I got into the dating game relatively late. For as long as my peers have been making their rounds in love, I’ve had sound reasons to abdicate my right to do the same. In middle school I was surrounded exclusively by boys I had known since Second Grade; in high school I always seemed to be in love with boys too many years my senior; in college I was constantly preparing for tests, and regular STI screenings were not on any of my syllabi.
So now, as a young adult, I am beginning my foray into the world of casual dating, and I am big enough to admit that I am not very good at it. I have plenty of skills: my scrapbooking is the envy of housewives the world over, even the most recalcitrant dogs respect a leash I’m holding, and I make a hummus from scratch that should make Sabra worried. But for all my adroitness in outward activities, maintaining a functional level of sanity when exposed to romance does not factor into my skill set.
I’ve “dated” (a term I use loosely and begrudgingly, for the sake of ease), three boys. There was my first love, who existed amongst the milieu of late high school and early college; there was the old friend I fell for despite myself and whose hook-ups I gave too much credence; and there was the most recent fling, who couldn’t seem to understand why mentioning that his parents want grandchildren while I’m naked next to him would make me uncomfortable. Suffice to say, none of these three connections remain extant, for the best in each instance.
I have begun to notice a pattern. Each situation was different from the last, each guy bringing their own unique strengths and red flags, and the situations I was in with them felt fundamentally different than hook-ups with people to whom I had no attachment. The constant variable is me: every time I love someone, my being, my entire sense of self, becomes inverted. It’s as if hanging upside down. The world appears inexplicably different; objective reality has to be explained to me, and I can’t think clearly because there’s too much blood crowding my brain and cheeks.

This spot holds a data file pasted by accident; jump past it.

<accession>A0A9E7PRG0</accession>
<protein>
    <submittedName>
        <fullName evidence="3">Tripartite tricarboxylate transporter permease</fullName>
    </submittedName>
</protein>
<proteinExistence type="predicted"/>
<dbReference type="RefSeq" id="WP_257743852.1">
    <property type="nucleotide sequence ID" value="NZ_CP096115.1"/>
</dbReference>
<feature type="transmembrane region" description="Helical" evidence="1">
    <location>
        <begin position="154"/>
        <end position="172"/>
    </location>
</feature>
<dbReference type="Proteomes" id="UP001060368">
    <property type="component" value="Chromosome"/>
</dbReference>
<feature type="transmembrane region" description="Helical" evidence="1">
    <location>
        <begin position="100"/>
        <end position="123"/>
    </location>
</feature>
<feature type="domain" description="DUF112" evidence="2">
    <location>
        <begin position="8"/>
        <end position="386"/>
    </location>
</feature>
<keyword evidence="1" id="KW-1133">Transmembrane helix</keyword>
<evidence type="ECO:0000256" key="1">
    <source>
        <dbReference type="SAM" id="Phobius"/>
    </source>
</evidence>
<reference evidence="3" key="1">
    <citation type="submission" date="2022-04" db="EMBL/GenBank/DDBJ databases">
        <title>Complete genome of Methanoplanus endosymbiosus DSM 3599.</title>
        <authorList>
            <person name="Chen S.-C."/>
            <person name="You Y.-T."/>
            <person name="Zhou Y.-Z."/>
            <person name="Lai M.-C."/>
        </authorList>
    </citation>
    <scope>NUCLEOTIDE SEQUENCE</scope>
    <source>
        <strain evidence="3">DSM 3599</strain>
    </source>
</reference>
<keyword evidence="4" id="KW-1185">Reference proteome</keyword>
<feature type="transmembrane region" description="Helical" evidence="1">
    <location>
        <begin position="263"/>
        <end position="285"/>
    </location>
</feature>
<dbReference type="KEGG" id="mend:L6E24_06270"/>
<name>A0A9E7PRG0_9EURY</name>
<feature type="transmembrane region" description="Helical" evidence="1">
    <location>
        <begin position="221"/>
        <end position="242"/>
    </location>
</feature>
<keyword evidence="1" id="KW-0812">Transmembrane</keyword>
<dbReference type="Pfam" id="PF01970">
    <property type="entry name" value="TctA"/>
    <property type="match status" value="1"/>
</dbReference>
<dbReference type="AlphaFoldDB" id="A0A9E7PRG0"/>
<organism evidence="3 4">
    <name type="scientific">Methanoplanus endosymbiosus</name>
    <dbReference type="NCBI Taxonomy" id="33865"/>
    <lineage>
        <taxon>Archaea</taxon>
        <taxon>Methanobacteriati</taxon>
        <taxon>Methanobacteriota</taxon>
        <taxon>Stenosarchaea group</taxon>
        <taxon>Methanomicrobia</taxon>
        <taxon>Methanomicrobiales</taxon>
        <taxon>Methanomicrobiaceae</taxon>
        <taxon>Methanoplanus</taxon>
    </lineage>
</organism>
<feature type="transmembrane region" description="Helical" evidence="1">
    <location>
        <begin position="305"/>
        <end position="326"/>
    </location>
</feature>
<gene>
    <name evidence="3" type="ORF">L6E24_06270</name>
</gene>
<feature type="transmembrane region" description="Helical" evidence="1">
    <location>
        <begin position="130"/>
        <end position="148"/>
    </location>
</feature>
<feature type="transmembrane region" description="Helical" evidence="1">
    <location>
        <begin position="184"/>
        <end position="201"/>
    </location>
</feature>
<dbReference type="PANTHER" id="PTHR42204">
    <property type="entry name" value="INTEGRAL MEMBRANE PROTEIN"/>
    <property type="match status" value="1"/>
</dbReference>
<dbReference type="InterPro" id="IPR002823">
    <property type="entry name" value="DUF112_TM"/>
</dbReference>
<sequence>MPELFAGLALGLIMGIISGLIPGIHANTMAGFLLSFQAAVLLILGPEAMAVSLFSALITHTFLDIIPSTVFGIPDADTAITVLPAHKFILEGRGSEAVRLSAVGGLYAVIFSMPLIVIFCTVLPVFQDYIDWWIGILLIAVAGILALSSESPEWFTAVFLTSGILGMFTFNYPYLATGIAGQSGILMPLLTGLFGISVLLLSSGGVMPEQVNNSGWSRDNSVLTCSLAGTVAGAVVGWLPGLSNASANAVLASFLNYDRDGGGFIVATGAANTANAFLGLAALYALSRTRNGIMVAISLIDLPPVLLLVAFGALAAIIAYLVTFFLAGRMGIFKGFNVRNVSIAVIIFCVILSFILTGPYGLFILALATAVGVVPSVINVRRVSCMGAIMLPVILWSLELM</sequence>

The first time I easily accepted the flip. We were overgrown children attemping to navigate issues ranging from sex and texting ettiquite to religion and alcohol use. And it was first love – it’s supposed to turn you crazy, right? At least, that’s how I justified the intensity of my insecurity and the expectation I placed on a 17-year-old boy to help me shoulder it. Of course, our connection wasn’t perfect, but he did little to cause my emotional hang-ups. Rather, as my feelings for him magnified and strengthened, preexisting neuroses began to present themselves.
The second time was unexpected. I was a good deal older, and I thought I had matured out of the ruin that I had previously brought upon myself. He was someone that I didn’t see often, which meant his virtues were largely a result of my imagination. We didn’t have the world ending connection I had once experienced, or much connection beyond sexual chemistry. But I slowly found my sense of self shifting, towards that existence that was the total reversal of the stability I otherwise knew. I had stomach aches for days on end waiting for a text back, I hung on every word he offered about my appearance, as if he was the only person who could see me and my corporeality relied on his recognition. I lost myself to wanting more from him, and his many red flags were entirely non-threatening from my inverted state. In fact, they were more like five feet of red fabric that I willingly sewed into a smart Handmaid’s Tale outfit for myself.